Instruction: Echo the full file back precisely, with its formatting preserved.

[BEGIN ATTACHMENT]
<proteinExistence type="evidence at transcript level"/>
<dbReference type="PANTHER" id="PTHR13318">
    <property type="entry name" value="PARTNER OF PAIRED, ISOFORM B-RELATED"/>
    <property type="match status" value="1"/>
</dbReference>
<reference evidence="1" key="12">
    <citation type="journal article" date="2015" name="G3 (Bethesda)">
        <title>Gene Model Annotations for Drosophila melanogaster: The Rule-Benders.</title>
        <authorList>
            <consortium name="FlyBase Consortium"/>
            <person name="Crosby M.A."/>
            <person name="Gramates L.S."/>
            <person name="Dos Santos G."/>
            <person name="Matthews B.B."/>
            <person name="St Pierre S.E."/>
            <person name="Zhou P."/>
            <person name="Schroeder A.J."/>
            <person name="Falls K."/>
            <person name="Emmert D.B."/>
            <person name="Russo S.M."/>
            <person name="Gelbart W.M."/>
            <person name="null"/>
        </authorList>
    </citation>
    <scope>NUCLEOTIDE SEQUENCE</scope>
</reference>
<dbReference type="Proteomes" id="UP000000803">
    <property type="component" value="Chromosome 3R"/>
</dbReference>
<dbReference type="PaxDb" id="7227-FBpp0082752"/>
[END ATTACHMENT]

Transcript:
<proteinExistence type="evidence at transcript level"/>
<dbReference type="PANTHER" id="PTHR13318">
    <property type="entry name" value="PARTNER OF PAIRED, ISOFORM B-RELATED"/>
    <property type="match status" value="1"/>
</dbReference>
<reference evidence="1" key="12">
    <citation type="journal article" date="2015" name="G3 (Bethesda)">
        <title>Gene Model Annotations for Drosophila melanogaster: The Rule-Benders.</title>
        <authorList>
            <consortium name="FlyBase Consortium"/>
            <person name="Crosby M.A."/>
            <person name="Gramates L.S."/>
            <person name="Dos Santos G."/>
            <person name="Matthews B.B."/>
            <person name="St Pierre S.E."/>
            <person name="Zhou P."/>
            <person name="Schroeder A.J."/>
            <person name="Falls K."/>
            <person name="Emmert D.B."/>
            <person name="Russo S.M."/>
            <person name="Gelbart W.M."/>
            <person name="null"/>
        </authorList>
    </citation>
    <scope>NUCLEOTIDE SEQUENCE</scope>
</reference>
<dbReference type="Proteomes" id="UP000000803">
    <property type="component" value="Chromosome 3R"/>
</dbReference>
<dbReference type="PaxDb" id="7227-FBpp0082752"/>